Relative responses to luminal and adventitial adenosine in perfused arteries

J. P. Headrick, F. J. Northington, M. R. Hynes, G. P. Matherne, R. M. Berne

Research output: Contribution to journalArticlepeer-review

18 Scopus citations


Responses to luminal and adventitial adenosine were compared in perfused rabbit central ear arteries. Perfused arteries precontracted with 0.5 μM norepinephrine relaxed dose dependently but asymmetrically to luminal and adventitial adenosine. Arteries were more responsive to luminal adenosine in the 0.1- to 1.0-μM range, but they were more responsive to adventitial adenosine at doses >10 μM. Alternatively, 2-chloroadenosine, a metabolically stable and poorly transported analogue, was equipotent when applied luminally or adventitially. Endothelial damage reduced sensitivity and response asymmetry to luminal and adventitial adenosine. This was consistent with reduced responses to adenosine in luminally rubbed arterial ring segments. Transport inhibition (10 μM dipyridamole) enhanced arterial reactivity to luminal and adventitial adenosine and reduced response asymmetry but was without effect on responses to 2-chloroadenosine. A comparison of the inhibitory effectiveness of adventitial and luminal 8-phenyltheophylline revealed that adventitial antagonist was approximately threefold more effective in inhibiting responses to adventitial adenosine than luminal antagonist (P < 0.05). This 'side-dependent' difference was reduced by prolonged antagonist incubation or endothelial removal. The data indicate that adenosine relaxes ear arteries by activation of smooth muscle [half- maximum effective concentration (ED50) ~ 11 μM] and endothelial (ED50 ~ 2 μM) receptors. Nevertheless, a sensitive endothelial-dependent response does not consistently enhance responses to luminal adenosine in perfused arteries. This appears to be attributable to relative differences in the smooth muscle and endothelium-dependent components of the dilator response and transvascular concentration gradients for luminally and adventitially applied adenosine. A transendothelial diffusion barrier also reduces the ability of luminally applied antagonists to inhibit responses to adventitial adenosine.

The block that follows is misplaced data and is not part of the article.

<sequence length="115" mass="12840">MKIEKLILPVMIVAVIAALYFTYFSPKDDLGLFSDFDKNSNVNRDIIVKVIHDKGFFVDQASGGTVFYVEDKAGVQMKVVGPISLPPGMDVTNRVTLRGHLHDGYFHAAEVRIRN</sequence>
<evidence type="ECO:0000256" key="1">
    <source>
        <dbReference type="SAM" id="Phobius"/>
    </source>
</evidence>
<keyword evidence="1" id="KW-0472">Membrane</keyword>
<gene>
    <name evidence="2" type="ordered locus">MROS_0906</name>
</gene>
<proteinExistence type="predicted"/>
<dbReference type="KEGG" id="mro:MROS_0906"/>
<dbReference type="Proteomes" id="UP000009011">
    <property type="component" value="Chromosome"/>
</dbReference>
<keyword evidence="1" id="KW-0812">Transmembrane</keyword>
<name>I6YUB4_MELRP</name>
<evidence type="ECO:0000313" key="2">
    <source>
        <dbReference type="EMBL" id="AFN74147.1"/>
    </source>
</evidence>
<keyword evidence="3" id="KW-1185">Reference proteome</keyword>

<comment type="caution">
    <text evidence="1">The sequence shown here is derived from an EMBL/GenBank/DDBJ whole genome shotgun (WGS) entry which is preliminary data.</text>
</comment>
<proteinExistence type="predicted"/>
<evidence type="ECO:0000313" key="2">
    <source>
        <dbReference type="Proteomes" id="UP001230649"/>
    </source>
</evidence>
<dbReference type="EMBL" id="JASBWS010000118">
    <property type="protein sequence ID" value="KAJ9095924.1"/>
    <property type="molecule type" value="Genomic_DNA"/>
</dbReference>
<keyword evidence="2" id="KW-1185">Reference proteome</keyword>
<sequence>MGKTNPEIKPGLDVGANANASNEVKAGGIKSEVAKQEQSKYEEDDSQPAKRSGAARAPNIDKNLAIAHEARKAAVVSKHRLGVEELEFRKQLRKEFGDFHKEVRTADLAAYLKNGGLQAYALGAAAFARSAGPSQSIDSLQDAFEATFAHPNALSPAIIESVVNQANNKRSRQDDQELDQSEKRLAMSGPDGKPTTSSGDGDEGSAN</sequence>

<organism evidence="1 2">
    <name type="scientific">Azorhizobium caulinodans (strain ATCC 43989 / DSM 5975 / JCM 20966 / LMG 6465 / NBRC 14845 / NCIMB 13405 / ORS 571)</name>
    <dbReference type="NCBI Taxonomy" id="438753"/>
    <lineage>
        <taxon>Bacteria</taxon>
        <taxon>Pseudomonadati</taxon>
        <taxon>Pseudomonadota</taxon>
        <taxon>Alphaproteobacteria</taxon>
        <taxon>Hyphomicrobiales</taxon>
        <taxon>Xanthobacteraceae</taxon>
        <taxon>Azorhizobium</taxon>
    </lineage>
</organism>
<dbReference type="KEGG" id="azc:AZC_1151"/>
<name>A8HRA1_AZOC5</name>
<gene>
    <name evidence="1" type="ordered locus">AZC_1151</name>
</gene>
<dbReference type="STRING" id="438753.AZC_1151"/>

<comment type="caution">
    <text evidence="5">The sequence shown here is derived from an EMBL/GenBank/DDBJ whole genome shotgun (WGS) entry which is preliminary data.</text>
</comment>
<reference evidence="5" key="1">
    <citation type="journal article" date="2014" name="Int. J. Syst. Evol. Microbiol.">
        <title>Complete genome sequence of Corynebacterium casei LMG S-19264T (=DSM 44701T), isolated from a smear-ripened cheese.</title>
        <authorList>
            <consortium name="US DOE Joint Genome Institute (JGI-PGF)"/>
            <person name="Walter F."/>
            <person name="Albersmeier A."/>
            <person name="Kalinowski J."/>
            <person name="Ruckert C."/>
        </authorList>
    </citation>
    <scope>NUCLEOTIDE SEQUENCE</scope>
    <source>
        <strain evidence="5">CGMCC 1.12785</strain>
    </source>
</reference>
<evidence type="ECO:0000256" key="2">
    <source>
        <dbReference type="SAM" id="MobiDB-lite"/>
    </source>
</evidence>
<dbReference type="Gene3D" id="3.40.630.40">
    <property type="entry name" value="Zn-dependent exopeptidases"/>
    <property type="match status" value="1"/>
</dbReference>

Original languageEnglish (US)
Pages (from-to)H1437-H1446
JournalAmerican Journal of Physiology - Heart and Circulatory Physiology
Issue number5 32-5
StatePublished - 1992
Externally publishedYes


  • diffusion barrier
  • ear artery
  • endothelium
  • vasodilation

ASJC Scopus subject areas

  • Physiology
  • Cardiology and Cardiovascular Medicine
  • Physiology (medical)


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